Business, Transportation

How Sound Transit Could Build Promised Graham Street Station in Rainier Valley

Eric Scigliano/Crosscut:

Sound Transit, the three-county rail and express-bus agency, announced some bad news, good news last month: Arbitrators had ordered it to pay $66 million in the last round of lawsuits by contractors on the South Link light rail line construction through the Rainier Valley, who sued over contaminated soils, ill-drafted design documents, and other unplanned costs. But this still left $117 million in contingency funds for the $2.4 billion route from downtown to Sea-Tac unspent. Sound Transit has taken a page from its regional predecessor Metro (now part of King County government): Lowball ‘em upfront, then cushion your actual budget enough to come out smelling like a rose.

Sound Transit hasn’t yet decided how to allocate the leftover funds. They’re supposed to be spent in Seattle and North King County, the subarea whose taxpayers originally contributed them. That means they’ll probably go to the North Link extension to Northgate. But a more-focused sense of fairness would suggest looking first for unfilled needs and unfinished business in the Rainier Valley, whose merchants and residents suffered more disruption than those along other light rail routes will. (The others get discreet underground or overhead lines; the valley suffered years of construction chaos and hundreds of business closures and relocations while Martin Luther King Jr. Way was dug up and widened to accommodate a double rail line down its center.)

So I asked Julie Pham — chair of the MLK Way Business Association, transit rider, and managing editor of the twice-weekly Nguoi Viet Tai Bac (Northwest Vietnamese News)  — how she thought Sound Transit should spend its light-rail bonus bucks. “More help for businesses along the corridor,” she said. “They built a train to bring people down here, and people aren’t coming.” And more information — in more languages — on how to use the (for novices) cryptic and forbidding ticket system, with inspectors waiting to slap you with a $124 fine if you don’t punch your ticket or tap your ORCA card before boarding. More.

Photos/David Mullarkey Images

5 comments on “How Sound Transit Could Build Promised Graham Street Station in Rainier Valley

  1. I agree. but the tone of the article indicated that Sound Transit won’t build a Graham stop. A Sound Transit official sneered at the idea of a Graham stop being constructed for the “convenience” of the residents. Well, yes, convenience of the area residents is the general idea. The intersection at Graham and MLK lies three-fourths of a mile from the Othello station and a mile away from the Columbia City station. Can’t see a lot of people walking a mile or so to catch light rail. Meanwhile, one anticipates Sound Transit bending over backward for the residents and businesses located in Capitol Hill and the north end. We’re only the Rainier Valley.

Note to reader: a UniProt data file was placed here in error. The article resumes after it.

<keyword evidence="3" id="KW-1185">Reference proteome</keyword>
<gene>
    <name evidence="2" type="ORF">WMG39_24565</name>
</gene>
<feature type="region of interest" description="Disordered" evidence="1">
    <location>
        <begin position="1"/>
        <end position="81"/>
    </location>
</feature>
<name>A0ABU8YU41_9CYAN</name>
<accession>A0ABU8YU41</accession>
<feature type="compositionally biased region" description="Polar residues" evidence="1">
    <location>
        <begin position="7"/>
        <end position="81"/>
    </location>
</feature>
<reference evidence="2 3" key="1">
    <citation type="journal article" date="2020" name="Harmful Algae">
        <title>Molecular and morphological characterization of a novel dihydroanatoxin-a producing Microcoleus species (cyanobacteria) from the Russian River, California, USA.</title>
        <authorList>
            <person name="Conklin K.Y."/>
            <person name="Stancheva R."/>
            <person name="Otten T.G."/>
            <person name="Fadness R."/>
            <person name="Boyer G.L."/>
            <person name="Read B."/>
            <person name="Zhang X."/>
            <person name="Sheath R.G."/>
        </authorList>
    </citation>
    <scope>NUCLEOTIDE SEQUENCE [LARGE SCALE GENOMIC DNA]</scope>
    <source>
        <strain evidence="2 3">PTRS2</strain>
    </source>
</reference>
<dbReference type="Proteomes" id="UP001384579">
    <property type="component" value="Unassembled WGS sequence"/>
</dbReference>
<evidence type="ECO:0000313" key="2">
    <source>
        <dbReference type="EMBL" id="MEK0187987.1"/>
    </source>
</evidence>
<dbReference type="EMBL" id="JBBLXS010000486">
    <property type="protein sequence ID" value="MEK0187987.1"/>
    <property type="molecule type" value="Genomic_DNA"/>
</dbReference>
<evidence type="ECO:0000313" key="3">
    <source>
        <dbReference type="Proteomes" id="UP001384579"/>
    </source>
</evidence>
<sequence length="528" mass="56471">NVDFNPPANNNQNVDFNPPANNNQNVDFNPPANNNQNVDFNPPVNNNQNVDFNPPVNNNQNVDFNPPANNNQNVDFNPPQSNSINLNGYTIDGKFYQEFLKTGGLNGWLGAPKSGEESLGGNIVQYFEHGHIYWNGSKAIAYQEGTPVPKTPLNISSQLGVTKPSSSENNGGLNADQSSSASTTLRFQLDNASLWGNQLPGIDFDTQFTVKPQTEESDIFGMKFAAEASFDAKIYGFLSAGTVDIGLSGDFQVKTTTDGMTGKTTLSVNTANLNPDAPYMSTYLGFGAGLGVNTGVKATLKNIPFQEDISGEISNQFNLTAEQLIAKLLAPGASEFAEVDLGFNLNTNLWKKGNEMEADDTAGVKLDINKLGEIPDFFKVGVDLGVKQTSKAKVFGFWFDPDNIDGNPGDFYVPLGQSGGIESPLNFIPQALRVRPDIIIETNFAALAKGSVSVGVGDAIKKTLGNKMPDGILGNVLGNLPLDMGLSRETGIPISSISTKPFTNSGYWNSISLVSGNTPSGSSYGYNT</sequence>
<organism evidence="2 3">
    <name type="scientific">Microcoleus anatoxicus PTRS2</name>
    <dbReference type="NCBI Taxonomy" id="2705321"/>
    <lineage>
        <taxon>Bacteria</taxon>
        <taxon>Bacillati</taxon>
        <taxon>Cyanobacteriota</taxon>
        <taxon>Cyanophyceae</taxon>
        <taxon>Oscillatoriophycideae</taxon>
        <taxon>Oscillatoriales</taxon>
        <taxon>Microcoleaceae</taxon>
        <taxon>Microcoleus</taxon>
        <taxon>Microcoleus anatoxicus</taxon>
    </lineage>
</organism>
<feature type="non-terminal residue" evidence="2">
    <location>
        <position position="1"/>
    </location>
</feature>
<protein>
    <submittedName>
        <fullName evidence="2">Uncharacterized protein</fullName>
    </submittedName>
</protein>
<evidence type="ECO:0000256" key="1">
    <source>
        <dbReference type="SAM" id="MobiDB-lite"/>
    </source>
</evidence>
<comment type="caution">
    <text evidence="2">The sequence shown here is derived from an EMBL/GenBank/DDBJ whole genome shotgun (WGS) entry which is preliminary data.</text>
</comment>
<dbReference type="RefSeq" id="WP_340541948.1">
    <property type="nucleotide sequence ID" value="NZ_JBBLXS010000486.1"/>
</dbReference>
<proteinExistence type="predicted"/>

2. “But Portland’s TriMet has added at least two stations to its operating MAX lines (the last, in 2010, for just $3 million plus some underground conduit work)”

    Thats $30 million in Seattle.

    They expect you to take a bus and then pay again to take the light rail when the bus used to take you there in the first place.

  3. I’d like to see some of this money spent on interior retrofits to the lightrail cars themselves – I can’t tell you how sick I am of getting on a train where the aisles, bike stowage and even some seats are blocked by tourist luggage. We paid for the damned thing, waited forever for it to get built, and now can’t get a seat!

  4. I just wish some of the money could go to repairing and improving S. Cloverdale St. between Beacon Ave. and MLK. Only one side of the street has some crappy asphalted sidewalk, but the biggest problem of all was the damage done by dump trucks during the light rail construction. They left big ruts and potholes in what was a perfectly fine street. Then, about a year later, SDOT (I presume) tried to put a thin layer over the ruts and made the problem even worse. Now there are ruts AND lumps, especially near the SW corner of the intersection with MLK. This is an important thoroughfare in SE Seattle, and while I still have an issue with the way the traffic lanes are marked out, the current decrepit road condition is a direct result of light rail construction.

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